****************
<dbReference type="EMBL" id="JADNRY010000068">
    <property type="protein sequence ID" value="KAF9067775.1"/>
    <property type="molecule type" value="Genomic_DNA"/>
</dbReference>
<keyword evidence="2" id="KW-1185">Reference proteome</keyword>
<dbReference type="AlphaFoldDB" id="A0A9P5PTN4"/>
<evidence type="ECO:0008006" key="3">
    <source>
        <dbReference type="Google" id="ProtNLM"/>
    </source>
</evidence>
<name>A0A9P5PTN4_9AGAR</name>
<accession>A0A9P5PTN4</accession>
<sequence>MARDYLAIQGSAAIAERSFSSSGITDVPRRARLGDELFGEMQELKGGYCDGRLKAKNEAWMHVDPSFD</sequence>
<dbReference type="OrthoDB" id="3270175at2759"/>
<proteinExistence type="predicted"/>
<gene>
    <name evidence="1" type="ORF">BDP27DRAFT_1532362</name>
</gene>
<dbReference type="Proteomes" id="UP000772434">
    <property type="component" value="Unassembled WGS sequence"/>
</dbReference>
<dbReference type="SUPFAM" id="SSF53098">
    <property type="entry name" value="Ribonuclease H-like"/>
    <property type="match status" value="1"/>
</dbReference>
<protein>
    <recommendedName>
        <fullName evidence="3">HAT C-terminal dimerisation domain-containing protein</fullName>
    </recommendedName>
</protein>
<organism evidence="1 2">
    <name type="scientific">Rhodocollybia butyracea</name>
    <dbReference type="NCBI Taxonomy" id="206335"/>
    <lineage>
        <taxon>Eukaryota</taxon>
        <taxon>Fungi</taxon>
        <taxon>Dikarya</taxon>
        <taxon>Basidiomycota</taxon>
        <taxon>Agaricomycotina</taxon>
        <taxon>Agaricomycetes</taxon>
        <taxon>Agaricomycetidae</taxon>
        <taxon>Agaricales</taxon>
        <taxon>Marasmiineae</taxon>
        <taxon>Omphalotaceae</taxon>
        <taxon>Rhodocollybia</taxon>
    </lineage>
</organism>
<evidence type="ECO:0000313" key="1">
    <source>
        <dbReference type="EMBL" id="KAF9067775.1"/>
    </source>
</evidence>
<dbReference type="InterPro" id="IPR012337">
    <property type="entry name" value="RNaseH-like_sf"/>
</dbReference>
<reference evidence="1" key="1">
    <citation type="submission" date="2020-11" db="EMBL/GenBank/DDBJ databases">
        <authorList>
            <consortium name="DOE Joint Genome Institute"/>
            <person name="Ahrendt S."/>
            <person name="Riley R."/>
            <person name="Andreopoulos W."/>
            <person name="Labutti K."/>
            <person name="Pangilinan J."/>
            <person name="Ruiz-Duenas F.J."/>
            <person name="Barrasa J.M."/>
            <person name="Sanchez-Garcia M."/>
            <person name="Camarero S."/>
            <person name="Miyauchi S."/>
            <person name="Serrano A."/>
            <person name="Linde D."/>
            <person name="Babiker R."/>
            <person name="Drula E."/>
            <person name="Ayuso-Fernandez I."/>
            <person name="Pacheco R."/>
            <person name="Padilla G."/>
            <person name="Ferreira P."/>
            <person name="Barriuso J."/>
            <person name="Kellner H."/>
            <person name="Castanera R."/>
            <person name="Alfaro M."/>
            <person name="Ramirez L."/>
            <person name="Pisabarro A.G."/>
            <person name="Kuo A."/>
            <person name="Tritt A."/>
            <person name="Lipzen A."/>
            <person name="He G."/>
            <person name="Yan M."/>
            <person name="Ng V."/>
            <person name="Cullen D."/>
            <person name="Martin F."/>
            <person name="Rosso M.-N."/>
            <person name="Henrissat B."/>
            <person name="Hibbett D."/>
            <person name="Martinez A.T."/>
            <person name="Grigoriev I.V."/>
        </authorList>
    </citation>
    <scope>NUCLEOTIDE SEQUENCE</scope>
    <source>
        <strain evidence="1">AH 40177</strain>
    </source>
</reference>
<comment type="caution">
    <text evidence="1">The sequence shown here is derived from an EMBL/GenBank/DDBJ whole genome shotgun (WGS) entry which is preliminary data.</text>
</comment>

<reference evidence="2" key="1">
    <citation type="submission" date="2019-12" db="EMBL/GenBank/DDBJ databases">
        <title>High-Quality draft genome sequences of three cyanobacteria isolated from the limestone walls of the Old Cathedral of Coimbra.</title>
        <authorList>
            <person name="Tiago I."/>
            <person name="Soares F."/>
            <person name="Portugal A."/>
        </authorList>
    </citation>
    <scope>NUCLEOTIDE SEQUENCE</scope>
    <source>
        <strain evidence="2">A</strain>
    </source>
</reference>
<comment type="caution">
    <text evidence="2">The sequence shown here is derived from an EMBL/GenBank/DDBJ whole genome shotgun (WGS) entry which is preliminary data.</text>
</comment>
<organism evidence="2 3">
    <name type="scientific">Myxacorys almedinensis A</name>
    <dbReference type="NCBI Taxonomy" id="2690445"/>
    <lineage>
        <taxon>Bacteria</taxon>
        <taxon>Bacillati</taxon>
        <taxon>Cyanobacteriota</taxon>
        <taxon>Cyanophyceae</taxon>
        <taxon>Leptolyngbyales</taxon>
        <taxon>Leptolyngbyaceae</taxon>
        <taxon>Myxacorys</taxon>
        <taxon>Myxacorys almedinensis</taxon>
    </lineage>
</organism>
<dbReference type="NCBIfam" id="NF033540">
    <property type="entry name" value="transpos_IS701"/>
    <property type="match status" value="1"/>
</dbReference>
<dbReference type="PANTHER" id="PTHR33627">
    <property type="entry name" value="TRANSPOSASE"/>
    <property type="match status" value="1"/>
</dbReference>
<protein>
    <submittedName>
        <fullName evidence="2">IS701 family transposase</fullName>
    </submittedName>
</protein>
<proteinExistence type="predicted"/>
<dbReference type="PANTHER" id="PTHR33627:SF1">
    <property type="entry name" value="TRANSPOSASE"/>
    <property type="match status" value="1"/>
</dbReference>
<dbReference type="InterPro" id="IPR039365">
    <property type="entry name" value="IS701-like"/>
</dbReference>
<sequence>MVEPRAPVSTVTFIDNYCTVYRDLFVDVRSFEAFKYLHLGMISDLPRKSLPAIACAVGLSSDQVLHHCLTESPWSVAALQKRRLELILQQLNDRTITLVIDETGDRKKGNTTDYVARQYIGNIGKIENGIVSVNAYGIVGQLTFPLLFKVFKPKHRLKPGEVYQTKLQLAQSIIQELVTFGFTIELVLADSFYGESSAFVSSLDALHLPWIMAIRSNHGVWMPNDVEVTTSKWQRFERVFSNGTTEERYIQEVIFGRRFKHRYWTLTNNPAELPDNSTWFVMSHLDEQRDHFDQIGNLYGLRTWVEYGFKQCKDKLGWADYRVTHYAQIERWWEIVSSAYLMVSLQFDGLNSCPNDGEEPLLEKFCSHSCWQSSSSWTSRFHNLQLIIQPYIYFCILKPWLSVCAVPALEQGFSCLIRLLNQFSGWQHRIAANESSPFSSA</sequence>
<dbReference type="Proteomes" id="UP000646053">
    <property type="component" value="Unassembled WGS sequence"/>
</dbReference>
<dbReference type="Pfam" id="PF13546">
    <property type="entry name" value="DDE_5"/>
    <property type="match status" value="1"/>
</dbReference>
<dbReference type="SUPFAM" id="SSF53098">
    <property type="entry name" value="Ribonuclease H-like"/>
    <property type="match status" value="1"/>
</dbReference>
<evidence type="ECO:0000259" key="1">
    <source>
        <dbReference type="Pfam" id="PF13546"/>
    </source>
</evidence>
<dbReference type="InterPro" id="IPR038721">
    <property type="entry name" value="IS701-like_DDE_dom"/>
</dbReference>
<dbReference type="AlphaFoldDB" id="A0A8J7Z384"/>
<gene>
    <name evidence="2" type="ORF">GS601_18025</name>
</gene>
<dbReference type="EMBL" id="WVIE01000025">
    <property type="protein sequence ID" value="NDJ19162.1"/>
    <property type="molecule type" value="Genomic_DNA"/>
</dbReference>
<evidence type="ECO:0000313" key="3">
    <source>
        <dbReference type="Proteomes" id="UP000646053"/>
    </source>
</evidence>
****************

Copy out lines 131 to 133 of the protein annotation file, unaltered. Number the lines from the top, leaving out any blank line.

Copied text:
        <taxon>Cyanobacteriota</taxon>
        <taxon>Cyanophyceae</taxon>
        <taxon>Leptolyngbyales</taxon>